Working The Train
“Claire, I think it’s about time that you come along with me on a pick up run to the station,” Omi said as he popped his head into the her office.
Claire’s green eyes lifted slowly from the travel magazine that her hand had been absentmindedly flipping through, page by gloriously photographed page, flipping while she sat on this sticky, dirty, yellow vinyl couch just inside the door of her makeshift office. Even through her clothes the stickiness could not be ignored. It was the kind of un-clean-able stickiness that comes from the years of degrading naugahyde. Stickiness that comes from years of people working here before her and having sat here, thumbing through, or maybe even reading, a few of these very same magazines, or maybe they were just passing time, just sitting here on this couch, not quite sure why. They were also probably sweating, just like Claire was while she sat here now, in this unbearable heat, here in this ghastly, hot and humid place.
Omi appeared to be floating there in the doorway, waiting for Claire to cycle through her thoughts and respond. His eyes were laughing just underneath his longish, curling-in-the-intense-humidity, shaggy black hair that formed a halo around his head. It was only his head that was poking through the portal as he barely leaned into the room from the hallway. Unclear as to why Omi often made these random pick up trips to the local train station, or even what it was that he picked up, Claire thought for a moment. Omi always left the office empty handed and retuned empty handed, but for whatever reason, it appeared to be a part of his job.
What was his job, anyway? Claire had never seen him do anything else.
Omi gave up and decided to just continue on with his direction to her. “I’ll be leaving in a few minutes. I just have to go get something out of my room and I’ll be right back so wait for me here …”, his voice trailed off as his floating head left the room, and echoed softly as he walked down the completely empty office hallway.
Come to think of it, What am I doing here? … This thought often entertained her when Claire found herself sitting here on this crappy yellow naugahyde couch. Sometimes it felt as if her presence just appeared here, out of nowhere, or that she was just hanging out on a layover while waiting to go somewhere else. Jobs are like that sometimes, sometimes people just need to be placeholders, holding space.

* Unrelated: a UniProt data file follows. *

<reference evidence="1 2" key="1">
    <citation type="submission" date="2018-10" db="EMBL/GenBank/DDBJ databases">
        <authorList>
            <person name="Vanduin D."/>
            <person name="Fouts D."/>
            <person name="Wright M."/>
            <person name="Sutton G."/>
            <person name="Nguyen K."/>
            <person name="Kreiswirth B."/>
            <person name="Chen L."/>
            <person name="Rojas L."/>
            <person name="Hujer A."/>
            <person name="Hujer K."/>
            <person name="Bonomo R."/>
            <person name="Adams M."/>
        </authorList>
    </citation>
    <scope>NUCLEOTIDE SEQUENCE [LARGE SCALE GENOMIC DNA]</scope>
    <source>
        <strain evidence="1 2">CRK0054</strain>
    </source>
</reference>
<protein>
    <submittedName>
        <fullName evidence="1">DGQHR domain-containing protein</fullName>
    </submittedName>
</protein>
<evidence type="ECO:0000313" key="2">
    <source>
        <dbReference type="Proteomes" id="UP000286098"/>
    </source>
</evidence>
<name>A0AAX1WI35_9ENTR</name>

This office, this whole building, was so tired, so dingy. It had obviously seen better days and it was obviously not Claire’s aritstic hand that had a say in creating this decor. It did not seem to be a priority as to how the space looked and felt, to anyone. But it bothered Claire. It jangled her edges. The aspects of creating this space were just out of her control, outside of her grasp of things – outside of her job description. So why am I obsessing over it? It’s out of my control. Her sitting there and critiquing it wasn’t making it any better, but really, Claire sort of no longer felt the desire to change it. It had become just an observation, a way to describe her environment. The room was what it was – a dingy office in a seemingly abandoned, seemingly ancient, multi-story office building that sat down a back alley of Asiatown. While there were probably many other words Claire could use to describe this place, dingy was the most descriptive and most polite word that came to mind. The once bright and new, but now old and dirty, yellow paint covered the walls. A stained and mildly dirty yellow, especially this yellow, was her least favorite color for walls. Yellow is a color that wants to be bright and cheerful, but it begins to age within days of painting it on to something. It’s a high-maintenance color that likes attention … but nevemind, again, it’s not hers to change, so no point in putting any energy into thinking about it.
And, beyond what it looked like, beyond what it felt like, the office was permeated with the aroma of the steaming dim sum and noodles that were wafting up from the back alley noodle joint downstairs.
On the old coffee table in the middle of the room magazines were scattered across the surface. Afar, Travel & Leisure, National Geographic, and a few old issues of Life and Aperature – left there to incite a personal riot of project ideas. Ideas and desires of traveling and remembering, writing and drawing and photographing, some places in these magazines have been seen by Claire, some destinations she has not yet been to.